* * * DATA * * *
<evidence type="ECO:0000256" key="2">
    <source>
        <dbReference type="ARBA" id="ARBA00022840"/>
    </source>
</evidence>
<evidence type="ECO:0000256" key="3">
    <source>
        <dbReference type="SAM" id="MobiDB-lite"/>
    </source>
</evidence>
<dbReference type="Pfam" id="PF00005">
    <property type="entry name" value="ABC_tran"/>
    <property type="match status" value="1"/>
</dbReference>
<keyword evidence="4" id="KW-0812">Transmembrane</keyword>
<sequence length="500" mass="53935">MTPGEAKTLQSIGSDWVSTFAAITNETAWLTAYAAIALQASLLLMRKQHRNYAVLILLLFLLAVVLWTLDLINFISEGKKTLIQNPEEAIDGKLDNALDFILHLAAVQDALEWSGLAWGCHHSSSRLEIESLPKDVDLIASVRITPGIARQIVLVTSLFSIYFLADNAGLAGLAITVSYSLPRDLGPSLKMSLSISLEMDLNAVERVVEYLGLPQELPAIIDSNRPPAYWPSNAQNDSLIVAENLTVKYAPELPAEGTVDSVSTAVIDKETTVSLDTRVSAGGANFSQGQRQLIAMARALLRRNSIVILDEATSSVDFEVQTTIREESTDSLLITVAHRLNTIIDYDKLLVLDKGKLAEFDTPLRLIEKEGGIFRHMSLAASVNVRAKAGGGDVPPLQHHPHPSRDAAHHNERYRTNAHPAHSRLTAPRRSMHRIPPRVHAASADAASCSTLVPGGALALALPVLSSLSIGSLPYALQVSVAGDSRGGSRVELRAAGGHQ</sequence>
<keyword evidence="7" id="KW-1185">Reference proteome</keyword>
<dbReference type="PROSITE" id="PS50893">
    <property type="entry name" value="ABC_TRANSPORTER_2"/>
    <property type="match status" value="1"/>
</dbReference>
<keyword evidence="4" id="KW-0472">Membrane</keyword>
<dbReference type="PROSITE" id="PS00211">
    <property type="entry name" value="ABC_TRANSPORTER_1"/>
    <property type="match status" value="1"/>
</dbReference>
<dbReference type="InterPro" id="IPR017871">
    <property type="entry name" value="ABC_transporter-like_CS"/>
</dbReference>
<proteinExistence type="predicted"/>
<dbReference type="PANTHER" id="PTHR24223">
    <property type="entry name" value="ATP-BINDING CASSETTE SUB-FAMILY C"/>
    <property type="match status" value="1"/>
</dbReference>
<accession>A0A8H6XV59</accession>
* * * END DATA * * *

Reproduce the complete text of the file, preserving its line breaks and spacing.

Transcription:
<evidence type="ECO:0000256" key="2">
    <source>
        <dbReference type="ARBA" id="ARBA00022840"/>
    </source>
</evidence>
<evidence type="ECO:0000256" key="3">
    <source>
        <dbReference type="SAM" id="MobiDB-lite"/>
    </source>
</evidence>
<dbReference type="Pfam" id="PF00005">
    <property type="entry name" value="ABC_tran"/>
    <property type="match status" value="1"/>
</dbReference>
<keyword evidence="4" id="KW-0812">Transmembrane</keyword>
<sequence length="500" mass="53935">MTPGEAKTLQSIGSDWVSTFAAITNETAWLTAYAAIALQASLLLMRKQHRNYAVLILLLFLLAVVLWTLDLINFISEGKKTLIQNPEEAIDGKLDNALDFILHLAAVQDALEWSGLAWGCHHSSSRLEIESLPKDVDLIASVRITPGIARQIVLVTSLFSIYFLADNAGLAGLAITVSYSLPRDLGPSLKMSLSISLEMDLNAVERVVEYLGLPQELPAIIDSNRPPAYWPSNAQNDSLIVAENLTVKYAPELPAEGTVDSVSTAVIDKETTVSLDTRVSAGGANFSQGQRQLIAMARALLRRNSIVILDEATSSVDFEVQTTIREESTDSLLITVAHRLNTIIDYDKLLVLDKGKLAEFDTPLRLIEKEGGIFRHMSLAASVNVRAKAGGGDVPPLQHHPHPSRDAAHHNERYRTNAHPAHSRLTAPRRSMHRIPPRVHAASADAASCSTLVPGGALALALPVLSSLSIGSLPYALQVSVAGDSRGGSRVELRAAGGHQ</sequence>
<keyword evidence="7" id="KW-1185">Reference proteome</keyword>
<dbReference type="PROSITE" id="PS50893">
    <property type="entry name" value="ABC_TRANSPORTER_2"/>
    <property type="match status" value="1"/>
</dbReference>
<keyword evidence="4" id="KW-0472">Membrane</keyword>
<dbReference type="PROSITE" id="PS00211">
    <property type="entry name" value="ABC_TRANSPORTER_1"/>
    <property type="match status" value="1"/>
</dbReference>
<dbReference type="InterPro" id="IPR017871">
    <property type="entry name" value="ABC_transporter-like_CS"/>
</dbReference>
<proteinExistence type="predicted"/>
<dbReference type="PANTHER" id="PTHR24223">
    <property type="entry name" value="ATP-BINDING CASSETTE SUB-FAMILY C"/>
    <property type="match status" value="1"/>
</dbReference>
<accession>A0A8H6XV59</accession>